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The Boston division of the Federal Bureau of Investigation (FBI) has recovered 22 historic artefacts looted during the Second World War’s Battle of Okinawa. The objects, some of which date to the 18th and 19th centuries, had been missing for almost 80 years. They represent significant chapters in the history of Okinawa—a city that suffered more than 100,000 casualties during the Japanese Imperial Army’s bloody battle with the US in 1945. The haul includes six portraits painted on scrolls, a hand-drawn map of the region and a variety of ceramics.

“It’s an exciting moment when you watch the scrolls unfurl in front of you,” Geoffrey Kelly, an FBI Boston special agent and member of the FBI’s Art Crime Team, said in a statement. “These artifacts are culturally significant, they’re important pieces of Japan’s identity. These were especially important, because they were portraits of Okinawan kings dating back to the 18th, 19th centuries.”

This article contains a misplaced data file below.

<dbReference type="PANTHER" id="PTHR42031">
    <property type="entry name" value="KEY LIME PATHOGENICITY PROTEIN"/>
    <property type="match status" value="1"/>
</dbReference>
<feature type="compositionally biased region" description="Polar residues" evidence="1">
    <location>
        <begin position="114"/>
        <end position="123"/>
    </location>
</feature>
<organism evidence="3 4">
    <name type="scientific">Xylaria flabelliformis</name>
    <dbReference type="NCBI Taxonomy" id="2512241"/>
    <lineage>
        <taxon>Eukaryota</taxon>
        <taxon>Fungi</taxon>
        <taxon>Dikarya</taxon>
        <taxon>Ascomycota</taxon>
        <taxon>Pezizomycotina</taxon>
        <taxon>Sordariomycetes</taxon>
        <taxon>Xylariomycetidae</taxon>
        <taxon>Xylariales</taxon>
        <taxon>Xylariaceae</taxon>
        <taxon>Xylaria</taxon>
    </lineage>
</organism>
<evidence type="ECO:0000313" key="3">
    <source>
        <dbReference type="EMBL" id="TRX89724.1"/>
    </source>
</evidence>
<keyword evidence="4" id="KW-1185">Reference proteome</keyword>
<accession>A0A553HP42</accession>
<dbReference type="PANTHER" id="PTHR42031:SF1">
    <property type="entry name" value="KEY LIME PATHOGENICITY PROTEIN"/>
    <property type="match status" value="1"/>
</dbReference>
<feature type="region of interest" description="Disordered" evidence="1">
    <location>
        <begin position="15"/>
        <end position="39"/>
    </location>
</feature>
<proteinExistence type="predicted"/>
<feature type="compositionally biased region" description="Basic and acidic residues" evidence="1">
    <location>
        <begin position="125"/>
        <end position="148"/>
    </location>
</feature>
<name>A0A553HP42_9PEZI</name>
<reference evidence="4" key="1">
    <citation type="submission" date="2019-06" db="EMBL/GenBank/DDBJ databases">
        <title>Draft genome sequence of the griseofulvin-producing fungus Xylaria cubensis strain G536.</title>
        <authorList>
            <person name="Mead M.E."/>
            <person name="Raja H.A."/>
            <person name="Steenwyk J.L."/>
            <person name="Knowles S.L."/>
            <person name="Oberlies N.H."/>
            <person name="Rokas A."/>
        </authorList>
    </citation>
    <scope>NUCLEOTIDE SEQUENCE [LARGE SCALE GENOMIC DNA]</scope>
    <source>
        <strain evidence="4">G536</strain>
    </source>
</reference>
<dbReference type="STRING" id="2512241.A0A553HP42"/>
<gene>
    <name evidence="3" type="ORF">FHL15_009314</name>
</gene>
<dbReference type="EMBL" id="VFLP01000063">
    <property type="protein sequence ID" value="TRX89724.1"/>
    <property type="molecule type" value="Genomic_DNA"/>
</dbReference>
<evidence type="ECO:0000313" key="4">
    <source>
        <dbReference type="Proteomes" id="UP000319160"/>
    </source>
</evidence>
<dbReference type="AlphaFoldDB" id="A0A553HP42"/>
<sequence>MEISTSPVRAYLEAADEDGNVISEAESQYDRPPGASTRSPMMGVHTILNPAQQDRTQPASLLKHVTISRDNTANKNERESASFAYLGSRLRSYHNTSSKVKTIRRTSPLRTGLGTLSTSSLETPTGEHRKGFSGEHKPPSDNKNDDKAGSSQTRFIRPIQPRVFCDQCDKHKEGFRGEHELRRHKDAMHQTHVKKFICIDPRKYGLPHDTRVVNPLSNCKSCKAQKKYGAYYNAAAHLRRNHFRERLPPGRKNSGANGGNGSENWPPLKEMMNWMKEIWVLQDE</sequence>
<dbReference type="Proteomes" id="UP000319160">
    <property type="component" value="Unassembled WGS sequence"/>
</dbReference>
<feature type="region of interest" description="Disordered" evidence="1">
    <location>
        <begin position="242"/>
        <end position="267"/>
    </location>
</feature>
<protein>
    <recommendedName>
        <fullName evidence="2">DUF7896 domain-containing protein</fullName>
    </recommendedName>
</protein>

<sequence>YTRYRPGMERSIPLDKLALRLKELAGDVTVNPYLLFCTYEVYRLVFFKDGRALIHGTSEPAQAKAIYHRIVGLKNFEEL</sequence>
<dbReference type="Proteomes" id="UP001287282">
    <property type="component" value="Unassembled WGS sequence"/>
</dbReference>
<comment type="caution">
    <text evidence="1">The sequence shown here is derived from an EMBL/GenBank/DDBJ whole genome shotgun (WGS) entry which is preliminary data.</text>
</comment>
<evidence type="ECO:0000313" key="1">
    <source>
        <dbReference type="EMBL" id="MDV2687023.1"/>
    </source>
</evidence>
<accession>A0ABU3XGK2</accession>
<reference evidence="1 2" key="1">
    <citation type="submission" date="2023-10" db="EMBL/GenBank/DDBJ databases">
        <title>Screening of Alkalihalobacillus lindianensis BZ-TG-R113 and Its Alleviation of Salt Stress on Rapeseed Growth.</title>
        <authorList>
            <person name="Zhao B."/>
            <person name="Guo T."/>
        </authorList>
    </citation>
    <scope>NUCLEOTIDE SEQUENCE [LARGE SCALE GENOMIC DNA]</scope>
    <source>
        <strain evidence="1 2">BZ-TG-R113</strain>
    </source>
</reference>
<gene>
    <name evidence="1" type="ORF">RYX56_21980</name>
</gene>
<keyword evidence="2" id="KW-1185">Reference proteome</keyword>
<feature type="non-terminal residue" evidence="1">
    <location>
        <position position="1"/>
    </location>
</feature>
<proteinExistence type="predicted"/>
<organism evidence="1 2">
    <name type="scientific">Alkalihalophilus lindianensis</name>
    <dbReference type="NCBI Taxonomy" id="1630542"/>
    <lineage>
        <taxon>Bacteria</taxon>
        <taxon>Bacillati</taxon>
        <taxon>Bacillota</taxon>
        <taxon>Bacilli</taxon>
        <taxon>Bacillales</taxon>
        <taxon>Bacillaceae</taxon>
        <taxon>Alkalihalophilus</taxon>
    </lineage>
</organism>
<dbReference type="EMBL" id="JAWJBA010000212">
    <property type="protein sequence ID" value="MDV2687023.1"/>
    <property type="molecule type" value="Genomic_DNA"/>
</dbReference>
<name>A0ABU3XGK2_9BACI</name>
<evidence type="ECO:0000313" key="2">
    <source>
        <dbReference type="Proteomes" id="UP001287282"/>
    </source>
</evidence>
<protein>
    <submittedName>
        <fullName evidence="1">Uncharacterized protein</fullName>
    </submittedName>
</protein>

A turtle sculpture found among the artefacts

The artefacts were turned over to the FBI by an anonymous family who found them among their late father’s possessions last year. While the man was a veteran of the Second World War, he did not serve in the Pacific, raising questions as to the provenance of the objects. The family discovered that four of the 18th-century portraits were listed in the FBI’s National Stolen Art File (NSAF), a public, searchable database of cultural property reported as missing or pilfered. They also found a typewritten letter stating that the items had been collected in Okinawa in 1945.

“This case highlights the important role the public plays in recognising and reporting possible stolen art,” Jodi Cohen, special agent in charge of the FBI Boston Division, said in a statement.

A hand-drawn map of Okinawa from the 19th century

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